“Shakespeare among the Suicide Bombers: The Turmoil of Theater in Modern Afghanistan” by Nushin Arbabazadah

May 9, 2019
Thursday, October 3, 2019 - 4:00pm
Thompson Library, Room 165
Image of Afghan Theatre Scene
The Jerome Lawrence and Robert E. Lee Theatre Research Institute Annual Lecture:
 
“Shakespeare among the Suicide Bombers: The Turmoil of Theater in Modern Afghanistan” by Nushin  Arbabazadah
 

From wandering Sadhu troops who performed epic tales of love on the narrow lanes and old bazaars of ancient towns to state sponsored morality tales, the history of Afghan theater reflects the tragedy of a people in search of answers. 

 
In the words of journalist Zahra Sadat, many things that cannot be spoken of are uttered on stage. “As I recalled those scenes of passion and frenzy, I felt they were the truth of our society. The play spoke to me, made me think deeply and long about ‘why are we like this?’”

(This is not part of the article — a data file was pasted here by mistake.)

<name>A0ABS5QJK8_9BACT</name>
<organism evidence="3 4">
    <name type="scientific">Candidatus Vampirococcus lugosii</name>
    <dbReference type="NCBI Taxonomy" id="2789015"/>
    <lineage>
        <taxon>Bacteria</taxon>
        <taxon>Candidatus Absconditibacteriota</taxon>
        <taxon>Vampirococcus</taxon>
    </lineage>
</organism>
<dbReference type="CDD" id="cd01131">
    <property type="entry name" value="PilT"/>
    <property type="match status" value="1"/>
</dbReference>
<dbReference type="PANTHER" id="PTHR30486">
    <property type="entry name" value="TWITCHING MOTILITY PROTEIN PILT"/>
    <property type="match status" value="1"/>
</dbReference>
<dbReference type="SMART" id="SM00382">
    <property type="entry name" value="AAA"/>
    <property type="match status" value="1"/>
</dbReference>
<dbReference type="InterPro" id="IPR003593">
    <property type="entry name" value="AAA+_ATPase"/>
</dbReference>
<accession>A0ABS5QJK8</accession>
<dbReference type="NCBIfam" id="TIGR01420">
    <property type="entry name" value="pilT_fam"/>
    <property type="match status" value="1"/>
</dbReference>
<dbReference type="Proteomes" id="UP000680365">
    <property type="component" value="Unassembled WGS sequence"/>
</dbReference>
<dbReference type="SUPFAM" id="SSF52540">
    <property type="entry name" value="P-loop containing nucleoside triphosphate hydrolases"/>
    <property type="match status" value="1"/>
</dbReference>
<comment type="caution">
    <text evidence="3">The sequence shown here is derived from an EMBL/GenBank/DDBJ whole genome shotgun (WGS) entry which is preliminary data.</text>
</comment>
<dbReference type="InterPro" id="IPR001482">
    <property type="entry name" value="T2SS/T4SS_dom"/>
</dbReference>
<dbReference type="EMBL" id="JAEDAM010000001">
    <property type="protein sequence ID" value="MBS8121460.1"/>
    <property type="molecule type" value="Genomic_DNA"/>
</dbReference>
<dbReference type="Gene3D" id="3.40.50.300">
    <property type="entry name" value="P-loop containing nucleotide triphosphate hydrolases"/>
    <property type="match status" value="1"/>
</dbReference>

Afghan theater was born on the dusty streets of ancient towns, elevated to courtly art and then wounded by the Taliban. Recovered through international effort, it may be hit again soon in the crossfire of ISIS-Taliban fundamentalist frenzy. But as history shows, theater may go to sleep but never dies in Afghanistan 
 
S M T W T F S
 
 
 
1
 
2
 
3
 
4
 
5
 
6
 
7
 
8
 
9
 
10
 
11
 
12
 
13
 
14
 
15
 
16
 
17
 
18
 
19
 
20
 
21
 
22
 
23
 
24
 
25
 
26
 
27
 
28
 
29
 
30
 
31